Thursday, December 29, 2011

Daniel Kahneman comment on "The Big Short"

"Look, every success story after the fact makes sense, that's the problem. There's something I'd like to add about hindsight, just to strengthen the point. It's something that many of us are thinking about. You hear some people say that so-and-so knew that the crisis was going to happen. Some people have read Michael Lewis' The Big Short, and they say there were those people, and they knew the crisis was going to happen. I think that's a scandal.

The scandal is the use of the word "know." They didn't know the crisis was going to happen, they thought the crisis would happen. Very different. When we use the word "know," we use the word "know" on something that is true. It wasn't true before it happened, it was just a thought that they had with a certain amount of confidence.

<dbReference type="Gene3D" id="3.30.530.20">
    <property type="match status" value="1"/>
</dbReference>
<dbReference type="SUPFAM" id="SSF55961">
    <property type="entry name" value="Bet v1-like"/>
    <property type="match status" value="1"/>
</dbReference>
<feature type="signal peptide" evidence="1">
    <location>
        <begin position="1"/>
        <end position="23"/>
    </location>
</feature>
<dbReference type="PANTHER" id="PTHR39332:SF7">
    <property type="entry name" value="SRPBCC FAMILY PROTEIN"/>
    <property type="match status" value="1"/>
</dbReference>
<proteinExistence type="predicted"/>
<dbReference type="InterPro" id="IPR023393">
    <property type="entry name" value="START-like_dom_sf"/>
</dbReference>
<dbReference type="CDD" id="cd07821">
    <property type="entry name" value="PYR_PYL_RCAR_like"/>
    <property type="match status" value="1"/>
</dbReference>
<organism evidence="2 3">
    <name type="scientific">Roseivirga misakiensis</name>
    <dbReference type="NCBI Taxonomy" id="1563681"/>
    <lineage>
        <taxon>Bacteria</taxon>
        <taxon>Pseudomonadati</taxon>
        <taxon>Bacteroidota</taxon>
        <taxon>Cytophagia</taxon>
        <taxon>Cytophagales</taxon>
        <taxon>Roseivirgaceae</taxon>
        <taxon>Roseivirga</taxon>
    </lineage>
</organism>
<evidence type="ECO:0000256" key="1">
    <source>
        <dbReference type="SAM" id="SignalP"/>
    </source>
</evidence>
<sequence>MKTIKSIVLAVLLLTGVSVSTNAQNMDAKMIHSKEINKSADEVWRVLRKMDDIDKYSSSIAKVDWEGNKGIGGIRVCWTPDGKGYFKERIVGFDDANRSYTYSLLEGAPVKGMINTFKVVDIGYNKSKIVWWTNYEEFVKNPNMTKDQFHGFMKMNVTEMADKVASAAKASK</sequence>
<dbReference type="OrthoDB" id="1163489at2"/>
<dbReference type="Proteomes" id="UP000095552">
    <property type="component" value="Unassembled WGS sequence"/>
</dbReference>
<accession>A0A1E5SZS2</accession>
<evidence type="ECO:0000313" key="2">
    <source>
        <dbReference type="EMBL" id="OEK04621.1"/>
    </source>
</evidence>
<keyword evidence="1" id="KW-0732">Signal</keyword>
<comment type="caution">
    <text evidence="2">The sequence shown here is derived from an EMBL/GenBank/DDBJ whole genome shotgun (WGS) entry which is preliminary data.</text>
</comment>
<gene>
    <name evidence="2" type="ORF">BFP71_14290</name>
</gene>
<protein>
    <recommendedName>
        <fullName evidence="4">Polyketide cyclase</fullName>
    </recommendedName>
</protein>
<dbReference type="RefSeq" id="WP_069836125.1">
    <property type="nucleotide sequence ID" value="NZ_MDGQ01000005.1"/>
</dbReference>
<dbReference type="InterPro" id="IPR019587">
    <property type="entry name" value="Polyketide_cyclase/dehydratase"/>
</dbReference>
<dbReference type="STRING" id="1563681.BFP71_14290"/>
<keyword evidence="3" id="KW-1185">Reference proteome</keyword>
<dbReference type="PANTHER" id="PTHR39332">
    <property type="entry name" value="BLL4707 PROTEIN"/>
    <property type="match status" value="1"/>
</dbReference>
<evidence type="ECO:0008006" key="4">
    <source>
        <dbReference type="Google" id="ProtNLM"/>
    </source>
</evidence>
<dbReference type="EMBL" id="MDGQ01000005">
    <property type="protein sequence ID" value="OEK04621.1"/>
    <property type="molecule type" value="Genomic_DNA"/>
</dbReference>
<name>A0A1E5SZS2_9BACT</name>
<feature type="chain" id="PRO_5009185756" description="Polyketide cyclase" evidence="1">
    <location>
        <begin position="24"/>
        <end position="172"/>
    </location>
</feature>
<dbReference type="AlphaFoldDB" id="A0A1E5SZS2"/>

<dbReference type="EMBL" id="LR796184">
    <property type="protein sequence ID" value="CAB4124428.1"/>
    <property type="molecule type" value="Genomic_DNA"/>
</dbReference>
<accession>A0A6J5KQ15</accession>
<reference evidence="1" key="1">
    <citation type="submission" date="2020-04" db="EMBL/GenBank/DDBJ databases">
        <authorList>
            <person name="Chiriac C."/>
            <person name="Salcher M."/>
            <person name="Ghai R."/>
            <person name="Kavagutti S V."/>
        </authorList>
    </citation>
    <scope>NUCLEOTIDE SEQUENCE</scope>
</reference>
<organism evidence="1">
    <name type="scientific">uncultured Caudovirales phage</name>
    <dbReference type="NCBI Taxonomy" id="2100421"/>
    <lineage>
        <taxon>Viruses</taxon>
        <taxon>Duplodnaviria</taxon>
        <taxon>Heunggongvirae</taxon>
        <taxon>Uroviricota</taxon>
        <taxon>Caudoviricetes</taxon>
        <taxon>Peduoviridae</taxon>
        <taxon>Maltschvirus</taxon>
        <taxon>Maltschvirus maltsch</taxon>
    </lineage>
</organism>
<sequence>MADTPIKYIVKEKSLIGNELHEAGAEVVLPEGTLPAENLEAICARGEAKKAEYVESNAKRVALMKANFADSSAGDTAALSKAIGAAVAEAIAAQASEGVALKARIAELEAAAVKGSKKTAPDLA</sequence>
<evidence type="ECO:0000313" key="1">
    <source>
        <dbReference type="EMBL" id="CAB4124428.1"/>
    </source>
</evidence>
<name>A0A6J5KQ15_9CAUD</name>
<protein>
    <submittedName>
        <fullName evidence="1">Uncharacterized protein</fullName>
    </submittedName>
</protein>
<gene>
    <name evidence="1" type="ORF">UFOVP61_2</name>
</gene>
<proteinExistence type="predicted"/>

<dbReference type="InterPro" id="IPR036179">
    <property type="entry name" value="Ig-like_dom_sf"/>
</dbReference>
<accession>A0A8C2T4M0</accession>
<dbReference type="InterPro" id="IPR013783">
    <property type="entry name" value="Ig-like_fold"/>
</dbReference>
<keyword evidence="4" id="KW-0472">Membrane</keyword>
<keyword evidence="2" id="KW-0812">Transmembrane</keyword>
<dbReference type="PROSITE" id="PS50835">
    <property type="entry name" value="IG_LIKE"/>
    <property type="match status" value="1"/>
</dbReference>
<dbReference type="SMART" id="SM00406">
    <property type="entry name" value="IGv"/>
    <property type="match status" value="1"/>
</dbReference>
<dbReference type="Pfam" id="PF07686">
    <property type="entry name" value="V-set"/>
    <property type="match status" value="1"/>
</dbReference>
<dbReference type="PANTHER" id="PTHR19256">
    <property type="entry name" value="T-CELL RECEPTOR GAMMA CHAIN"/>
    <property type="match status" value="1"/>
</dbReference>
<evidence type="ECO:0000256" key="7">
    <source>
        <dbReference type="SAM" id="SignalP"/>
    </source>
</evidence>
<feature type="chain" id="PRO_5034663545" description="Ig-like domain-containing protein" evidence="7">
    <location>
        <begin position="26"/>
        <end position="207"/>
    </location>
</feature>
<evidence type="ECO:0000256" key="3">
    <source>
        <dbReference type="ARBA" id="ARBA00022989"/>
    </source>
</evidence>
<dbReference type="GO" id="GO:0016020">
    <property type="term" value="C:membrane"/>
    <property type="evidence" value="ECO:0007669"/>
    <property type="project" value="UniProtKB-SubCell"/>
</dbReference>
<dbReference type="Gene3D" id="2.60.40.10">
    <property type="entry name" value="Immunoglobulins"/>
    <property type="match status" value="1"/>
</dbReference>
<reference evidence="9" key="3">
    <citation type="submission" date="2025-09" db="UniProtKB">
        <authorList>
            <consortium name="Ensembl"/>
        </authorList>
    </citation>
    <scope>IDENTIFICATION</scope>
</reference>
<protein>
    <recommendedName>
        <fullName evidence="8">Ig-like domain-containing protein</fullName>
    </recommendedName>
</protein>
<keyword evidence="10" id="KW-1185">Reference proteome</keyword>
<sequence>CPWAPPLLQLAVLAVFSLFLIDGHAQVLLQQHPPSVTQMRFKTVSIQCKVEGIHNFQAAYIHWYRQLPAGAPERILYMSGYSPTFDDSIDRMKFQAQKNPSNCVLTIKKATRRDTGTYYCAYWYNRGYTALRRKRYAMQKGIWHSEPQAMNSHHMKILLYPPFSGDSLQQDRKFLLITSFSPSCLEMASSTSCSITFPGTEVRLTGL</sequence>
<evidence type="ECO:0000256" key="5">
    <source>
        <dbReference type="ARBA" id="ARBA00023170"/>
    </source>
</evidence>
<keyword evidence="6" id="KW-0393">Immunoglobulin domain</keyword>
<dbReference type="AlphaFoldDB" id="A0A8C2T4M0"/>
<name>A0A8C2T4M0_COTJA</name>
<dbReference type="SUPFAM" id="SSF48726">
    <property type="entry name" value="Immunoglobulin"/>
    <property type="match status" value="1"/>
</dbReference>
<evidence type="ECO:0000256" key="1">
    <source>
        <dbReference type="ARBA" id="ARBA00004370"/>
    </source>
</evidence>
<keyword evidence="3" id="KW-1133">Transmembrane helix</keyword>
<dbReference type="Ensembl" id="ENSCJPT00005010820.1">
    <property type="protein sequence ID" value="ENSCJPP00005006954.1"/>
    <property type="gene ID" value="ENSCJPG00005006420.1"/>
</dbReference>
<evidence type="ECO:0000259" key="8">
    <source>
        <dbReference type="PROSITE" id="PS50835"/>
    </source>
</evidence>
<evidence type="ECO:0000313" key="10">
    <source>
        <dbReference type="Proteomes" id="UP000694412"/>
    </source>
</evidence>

What makes it a scandal? When we use the word "know," we create the illusion that it was knowable. See, they knew, so it was knowable. No, it was not knowable. Equally intelligent people didn't know that.

And Michael Lewis, I don't think, makes that mistake. "The Big Short" is about a few people who got rich, because they thought that and, indeed, it happened. It doesn't make them smarter than the rest of the world that didn't know it. It makes them, in my opinion, luckier. They happened to be right in a way that paid off in a big way."